His interest in transcending borders perhaps derived from his own peripatetic childhood. Born in Brooklyn to an American mother and a British father, Christian spent the first seven years of his life in Nigeria and then was shipped off to an English boarding school. (To this day, his accent — a bewildering mix of Colonial English, Eton and Jackie Gleason — reflects this unusual provenance.) Sitting along a wooden table in a Midtown Manhattan hotel, Christian delighted in recounting the first year he taught his history-of-everything course, in 1989, at Macquarie. Perhaps unwisely, he had committed to teaching it to incoming freshmen, some 300 students. “We didn’t know what we were doing, but the really magical thing, and I think it’s what still drives me today, was the reaction of the students,” he said. “What this course can do, however it’s taught, is validate big questions” — How did we get here? for instance, or Where are we going? — “that are impossible to even ask within a more silo-ized education.”
The Macquarie course quickly became oversubscribed, and within a few years, Christian was receiving calls from other universities, asking for advice on how they might offer something similar. In 2005, he received an invitation to speak at a conference in Boothbay Harbor, Me., where he was spotted by a scout for the Teaching Company, who asked him to tape the class in their studios just outside Washington. The 48-lecture DVD set was released in early 2008. Gates was one of his first viewers.
Christian, who is 67, now travels the world as something of an evangelist for the spread of the Big History Project. (His TED Talk, “The History of Our World in 18 Minutes,” has been viewed more than four million times online.) Since introducing the course to high-school students, he and Gates realized that they needed to make a few adjustments to help it catch on. They have monitored teacher feedback closely and decreased the course in size, from 20 units to 10. True to Christian’s original style, however, the high-school course links insights across subjects into wildly ambitious narratives. The units begin with the Big Bang and shift to lesson plans on the solar system, trade and communications, globalization and, finally, the future. A class on the emergence of life might start with photosynthesis before moving on to eukaryotes and multicellular organisms and the genius of Charles Darwin and James Watson. A lecture on the slave trade might include the history of coffee beans in Ethiopia.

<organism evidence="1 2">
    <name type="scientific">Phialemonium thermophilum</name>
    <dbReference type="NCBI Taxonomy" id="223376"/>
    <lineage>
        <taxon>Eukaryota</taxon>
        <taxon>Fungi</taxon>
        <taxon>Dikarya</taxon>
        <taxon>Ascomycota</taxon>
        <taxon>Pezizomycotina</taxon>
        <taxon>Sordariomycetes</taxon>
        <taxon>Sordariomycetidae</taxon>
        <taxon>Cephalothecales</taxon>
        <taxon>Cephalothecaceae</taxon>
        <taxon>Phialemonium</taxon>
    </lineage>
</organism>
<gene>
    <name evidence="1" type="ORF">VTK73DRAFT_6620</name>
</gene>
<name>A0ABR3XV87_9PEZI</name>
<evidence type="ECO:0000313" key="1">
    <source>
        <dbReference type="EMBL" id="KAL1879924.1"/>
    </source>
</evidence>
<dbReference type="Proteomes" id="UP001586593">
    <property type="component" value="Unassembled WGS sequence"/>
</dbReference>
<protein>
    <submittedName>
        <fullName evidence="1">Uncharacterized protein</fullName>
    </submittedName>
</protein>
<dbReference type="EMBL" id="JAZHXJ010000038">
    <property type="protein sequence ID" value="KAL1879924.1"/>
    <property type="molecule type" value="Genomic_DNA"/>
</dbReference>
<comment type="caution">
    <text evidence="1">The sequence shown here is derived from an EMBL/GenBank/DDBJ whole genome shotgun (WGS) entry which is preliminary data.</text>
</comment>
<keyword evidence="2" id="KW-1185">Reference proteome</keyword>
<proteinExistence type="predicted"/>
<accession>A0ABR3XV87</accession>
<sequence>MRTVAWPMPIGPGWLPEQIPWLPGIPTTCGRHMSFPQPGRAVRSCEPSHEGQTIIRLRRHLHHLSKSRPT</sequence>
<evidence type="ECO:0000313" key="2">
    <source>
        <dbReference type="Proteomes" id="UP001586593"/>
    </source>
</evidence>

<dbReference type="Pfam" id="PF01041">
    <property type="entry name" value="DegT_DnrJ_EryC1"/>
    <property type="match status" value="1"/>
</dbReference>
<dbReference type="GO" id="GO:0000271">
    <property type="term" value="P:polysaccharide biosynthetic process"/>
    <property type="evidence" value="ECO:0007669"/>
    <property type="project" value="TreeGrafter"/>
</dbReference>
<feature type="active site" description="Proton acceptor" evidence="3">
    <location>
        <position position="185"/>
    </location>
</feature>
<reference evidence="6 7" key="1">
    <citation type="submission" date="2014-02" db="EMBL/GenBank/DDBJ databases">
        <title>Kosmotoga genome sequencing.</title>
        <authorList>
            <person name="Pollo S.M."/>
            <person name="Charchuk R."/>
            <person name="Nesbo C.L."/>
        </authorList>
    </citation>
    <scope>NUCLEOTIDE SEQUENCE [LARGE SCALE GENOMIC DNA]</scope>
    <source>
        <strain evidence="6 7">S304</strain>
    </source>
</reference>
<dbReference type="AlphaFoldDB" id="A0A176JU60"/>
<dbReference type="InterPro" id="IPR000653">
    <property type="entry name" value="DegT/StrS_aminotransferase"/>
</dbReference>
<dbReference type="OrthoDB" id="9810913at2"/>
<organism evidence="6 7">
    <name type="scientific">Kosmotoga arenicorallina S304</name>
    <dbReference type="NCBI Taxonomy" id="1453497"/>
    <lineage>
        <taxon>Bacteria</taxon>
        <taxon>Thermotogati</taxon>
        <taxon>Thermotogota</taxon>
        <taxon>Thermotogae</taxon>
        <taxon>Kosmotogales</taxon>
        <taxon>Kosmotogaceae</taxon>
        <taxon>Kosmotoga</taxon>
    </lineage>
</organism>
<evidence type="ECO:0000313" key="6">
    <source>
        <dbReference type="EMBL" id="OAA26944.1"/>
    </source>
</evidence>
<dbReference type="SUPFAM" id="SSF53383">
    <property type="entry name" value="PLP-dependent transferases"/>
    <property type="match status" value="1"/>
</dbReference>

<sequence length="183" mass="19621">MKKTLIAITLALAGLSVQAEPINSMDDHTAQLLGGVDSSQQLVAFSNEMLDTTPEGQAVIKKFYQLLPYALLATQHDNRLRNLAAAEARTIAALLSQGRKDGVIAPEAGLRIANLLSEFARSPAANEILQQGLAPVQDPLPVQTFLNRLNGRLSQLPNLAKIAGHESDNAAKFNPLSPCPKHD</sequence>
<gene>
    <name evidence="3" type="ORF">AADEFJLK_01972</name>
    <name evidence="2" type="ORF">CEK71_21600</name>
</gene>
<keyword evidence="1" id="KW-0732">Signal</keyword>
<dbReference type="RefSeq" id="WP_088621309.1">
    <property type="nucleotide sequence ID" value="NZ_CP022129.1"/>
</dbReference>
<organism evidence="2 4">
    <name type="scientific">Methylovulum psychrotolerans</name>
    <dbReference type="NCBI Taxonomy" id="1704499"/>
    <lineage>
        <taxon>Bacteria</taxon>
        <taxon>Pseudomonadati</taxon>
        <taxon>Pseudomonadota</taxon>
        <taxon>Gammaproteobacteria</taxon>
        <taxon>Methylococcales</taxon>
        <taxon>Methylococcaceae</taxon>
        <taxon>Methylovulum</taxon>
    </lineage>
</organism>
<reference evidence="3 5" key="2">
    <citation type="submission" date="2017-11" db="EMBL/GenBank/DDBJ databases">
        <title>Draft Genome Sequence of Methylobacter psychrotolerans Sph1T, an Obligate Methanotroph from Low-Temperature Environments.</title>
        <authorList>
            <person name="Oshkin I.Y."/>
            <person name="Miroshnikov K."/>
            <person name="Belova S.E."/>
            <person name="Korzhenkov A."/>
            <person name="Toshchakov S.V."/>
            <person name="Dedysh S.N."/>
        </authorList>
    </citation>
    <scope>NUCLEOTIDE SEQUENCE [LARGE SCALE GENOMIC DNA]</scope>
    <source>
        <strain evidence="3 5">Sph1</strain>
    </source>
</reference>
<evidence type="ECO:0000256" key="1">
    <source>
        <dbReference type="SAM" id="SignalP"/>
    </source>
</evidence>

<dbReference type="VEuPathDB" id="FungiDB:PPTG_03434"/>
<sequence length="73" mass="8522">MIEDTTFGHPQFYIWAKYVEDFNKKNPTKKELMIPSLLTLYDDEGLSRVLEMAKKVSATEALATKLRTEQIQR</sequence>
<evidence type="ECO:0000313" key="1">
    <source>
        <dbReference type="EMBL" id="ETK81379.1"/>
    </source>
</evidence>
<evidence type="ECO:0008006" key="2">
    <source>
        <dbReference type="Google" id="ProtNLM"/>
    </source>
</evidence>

“Most kids experience school as one damn course after another; there’s nothing to build connections between the courses that they take,” says Bob Bain, a professor of history and education at the University of Michigan and an adviser to the Big History Project, who has helped devise much of the curriculum. “The average kid has no way to make sense between what happens with their first-period World History class and their second-period algebra class, third-period gym class, fourth-period literature — it’s all disconnected. It’s like if I were to give you a jigsaw puzzle and throw 500 pieces on the table and say, ‘Oh, by the way, I’m not going to show you the box top as to how they fit together.’ ”
One muggy and overcast afternoon last fall, I met with Gates and Christian in a conference room at the Four Seasons Hotel in Midtown Manhattan. Gates, who operates a bit like an unofficial head of state, is managed down to the precise minute by an innumerable team of handlers and schedulers and assistants. The table before him was filled with strewn papers and gadgets, a handful of folders with old-fashioned Brother P-Touch labels and two Microsoft Surface tablet computers. A plainclothes security detail stood watch in the hallway.
Christian and Gates at the Four Seasons in New York. Credit Mark Peterson/Redux, for The New York Times